Korean handmade goods marketplace Backpackr gears up to expand into Southeast Asia
About a decade ago, Donghwan Kim helped his cousin, a ceramist, look for sales channels, like flea markets, to sell his ceramics. But they had a hard time locating a suitable platform, so after about a year, Kim decided to create a marketplace for handmade goods himself in South Korea called Backpackr.
Today, Backpackr, which operates handmade marketplace called idus, has raised a $16 million (20 billion won) extension to its Series C financing, two-and-a-half years after its first Series C, which was $24 million (about 30 billion won).
The startup is now valued at approximately $240.1 million post-money, according to sources familiar with the situation. Backpackr said it has raised a total of $56.8 million since its 2012 inception but declined to disclose its valuation. Returning investor Altos Ventures led the extension along with Stone Bridge and new investors Axiom Asia and Vanderbilt University.
The new capital will help Backpackr make a foray into Southeast Asia, including Singapore, Hong Kong, Taiwan, Indonesia, Thailand, Vietnam, Malaysia and the Philippines, in the second quarter of this year with an ambition to become the Etsy of Asia, Kim said in an interview with TechCrunch. Backpackr also plans to use the proceeds to invest in R&D to advance its artificial intelligence–powered search and recommendation system, as well as hire additional employees.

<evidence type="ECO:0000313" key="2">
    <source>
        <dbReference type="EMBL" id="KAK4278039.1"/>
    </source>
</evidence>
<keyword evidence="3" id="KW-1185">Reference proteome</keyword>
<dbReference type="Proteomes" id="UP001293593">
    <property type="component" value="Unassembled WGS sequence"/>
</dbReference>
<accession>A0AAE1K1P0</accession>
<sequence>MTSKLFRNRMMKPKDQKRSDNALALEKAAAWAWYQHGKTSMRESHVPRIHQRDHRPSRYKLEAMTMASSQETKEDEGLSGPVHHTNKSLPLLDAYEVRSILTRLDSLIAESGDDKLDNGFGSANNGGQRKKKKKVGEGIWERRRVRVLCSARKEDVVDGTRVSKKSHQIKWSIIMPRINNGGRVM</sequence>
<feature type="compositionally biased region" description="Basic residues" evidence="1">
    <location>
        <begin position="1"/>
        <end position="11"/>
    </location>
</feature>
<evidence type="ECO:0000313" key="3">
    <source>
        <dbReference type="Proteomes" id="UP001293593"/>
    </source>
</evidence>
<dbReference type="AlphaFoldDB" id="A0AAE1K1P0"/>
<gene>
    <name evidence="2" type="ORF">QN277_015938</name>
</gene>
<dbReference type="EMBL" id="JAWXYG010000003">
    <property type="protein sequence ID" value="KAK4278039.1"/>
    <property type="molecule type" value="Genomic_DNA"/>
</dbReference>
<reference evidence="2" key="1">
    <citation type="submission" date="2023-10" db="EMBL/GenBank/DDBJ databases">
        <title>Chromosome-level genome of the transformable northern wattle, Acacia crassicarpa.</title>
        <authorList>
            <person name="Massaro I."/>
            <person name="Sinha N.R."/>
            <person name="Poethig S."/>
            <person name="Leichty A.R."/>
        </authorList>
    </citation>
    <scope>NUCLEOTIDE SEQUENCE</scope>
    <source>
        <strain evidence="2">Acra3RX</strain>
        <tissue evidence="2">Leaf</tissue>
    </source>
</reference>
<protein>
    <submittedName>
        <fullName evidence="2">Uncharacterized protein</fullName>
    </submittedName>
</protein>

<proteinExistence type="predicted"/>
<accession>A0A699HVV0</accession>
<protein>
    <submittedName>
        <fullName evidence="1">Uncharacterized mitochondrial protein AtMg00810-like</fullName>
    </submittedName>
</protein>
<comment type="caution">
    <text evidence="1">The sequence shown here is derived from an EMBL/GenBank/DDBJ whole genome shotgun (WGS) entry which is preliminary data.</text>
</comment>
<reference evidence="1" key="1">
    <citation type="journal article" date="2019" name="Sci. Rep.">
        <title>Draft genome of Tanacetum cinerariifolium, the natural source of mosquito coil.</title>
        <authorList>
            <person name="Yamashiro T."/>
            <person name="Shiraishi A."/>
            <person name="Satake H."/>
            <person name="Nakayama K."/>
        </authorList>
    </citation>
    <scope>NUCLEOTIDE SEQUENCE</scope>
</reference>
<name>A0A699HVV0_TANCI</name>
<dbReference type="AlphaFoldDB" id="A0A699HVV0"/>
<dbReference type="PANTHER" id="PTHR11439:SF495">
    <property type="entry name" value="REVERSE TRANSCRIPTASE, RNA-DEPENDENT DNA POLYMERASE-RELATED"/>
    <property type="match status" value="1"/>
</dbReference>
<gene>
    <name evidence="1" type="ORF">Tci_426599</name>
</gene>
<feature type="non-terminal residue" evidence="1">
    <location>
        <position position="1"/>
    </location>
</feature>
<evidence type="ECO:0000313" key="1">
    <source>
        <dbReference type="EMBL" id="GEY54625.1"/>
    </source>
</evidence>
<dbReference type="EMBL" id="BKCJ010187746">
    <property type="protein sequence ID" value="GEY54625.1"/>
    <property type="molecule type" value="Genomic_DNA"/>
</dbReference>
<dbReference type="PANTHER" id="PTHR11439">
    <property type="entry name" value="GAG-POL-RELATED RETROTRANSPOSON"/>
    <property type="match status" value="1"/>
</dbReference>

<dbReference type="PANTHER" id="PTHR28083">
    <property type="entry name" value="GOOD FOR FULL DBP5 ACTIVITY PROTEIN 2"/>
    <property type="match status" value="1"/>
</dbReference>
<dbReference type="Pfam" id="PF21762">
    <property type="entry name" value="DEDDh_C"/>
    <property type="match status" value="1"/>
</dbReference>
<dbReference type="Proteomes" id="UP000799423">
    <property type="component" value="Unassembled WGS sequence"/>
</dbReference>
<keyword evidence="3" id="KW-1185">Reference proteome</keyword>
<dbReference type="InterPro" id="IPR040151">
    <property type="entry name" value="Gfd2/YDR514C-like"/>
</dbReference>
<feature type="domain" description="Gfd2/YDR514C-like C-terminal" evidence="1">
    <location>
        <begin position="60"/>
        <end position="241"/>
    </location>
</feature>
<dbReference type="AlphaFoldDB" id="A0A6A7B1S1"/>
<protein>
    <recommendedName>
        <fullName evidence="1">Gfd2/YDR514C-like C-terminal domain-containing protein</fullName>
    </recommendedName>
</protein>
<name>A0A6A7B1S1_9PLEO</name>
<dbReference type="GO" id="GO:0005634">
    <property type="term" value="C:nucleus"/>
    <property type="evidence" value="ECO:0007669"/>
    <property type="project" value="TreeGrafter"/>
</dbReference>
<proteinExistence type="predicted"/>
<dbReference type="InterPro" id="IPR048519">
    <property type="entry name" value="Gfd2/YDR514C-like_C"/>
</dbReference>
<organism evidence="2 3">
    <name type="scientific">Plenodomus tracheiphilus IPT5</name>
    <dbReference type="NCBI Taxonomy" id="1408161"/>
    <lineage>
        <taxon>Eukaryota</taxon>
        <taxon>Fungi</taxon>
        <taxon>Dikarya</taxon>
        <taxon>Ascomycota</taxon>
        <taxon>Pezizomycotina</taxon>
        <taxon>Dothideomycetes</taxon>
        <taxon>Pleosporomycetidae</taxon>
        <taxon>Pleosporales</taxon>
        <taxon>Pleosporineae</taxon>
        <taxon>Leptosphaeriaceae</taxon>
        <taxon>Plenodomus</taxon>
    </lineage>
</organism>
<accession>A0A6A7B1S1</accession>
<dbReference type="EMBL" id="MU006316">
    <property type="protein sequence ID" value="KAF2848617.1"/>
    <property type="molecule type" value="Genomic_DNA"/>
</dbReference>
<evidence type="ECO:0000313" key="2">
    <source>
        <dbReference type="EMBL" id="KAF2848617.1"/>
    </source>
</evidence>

The startup intends to sell products made in South Korea overseas and bring handmade products made in Southeast Asia to South Korea via its platform. Other countries like Japan and the U.S. are on its radar for the following destinations, according to Kim. Backpackr will have to compete with other handmade marketplaces in Asia like Japan-based Minne and Creema, Taiwan-based Pinkoi and Singapore-headquartered Carousell. The market size of Asia’s handmade products is projected to reach $307.8 billion in 2027, up from $149 billion in 2021.
The company not only has idus as a primary business but also operates a crowdfunding platform called Tumblbug which it acquired in 2020. Backpackr also has launched a Patreon-like creator subscription service, Steadio, to connect artists with their fans, Kim said. Backpackr’s model is to aim for a one-stop-shop platform for its creators, which is the company’s key differentiator, Kim pointed out.
“We want to make it a one-stop-shop platform for creators, letting our users (creators) open their own internet boutiques selling their craftworks, including handicrafts and anything homemade like bakery, soap, candles, jewelry, fragrances, bags, furniture, home decor and art, help them crowdfund for their products and connect the creators with fans to offer online or offline classes,” Kim told TechCrunch.
Backpackr, which had about 60,000 creators as of November last year, says it surpassed $804 million in gross merchandise volume in November and passed a break-even point in the second half of last year, though it still posted loss-making in the fiscal year of 2022. The outfit expects to generate profits this year, Kim said.
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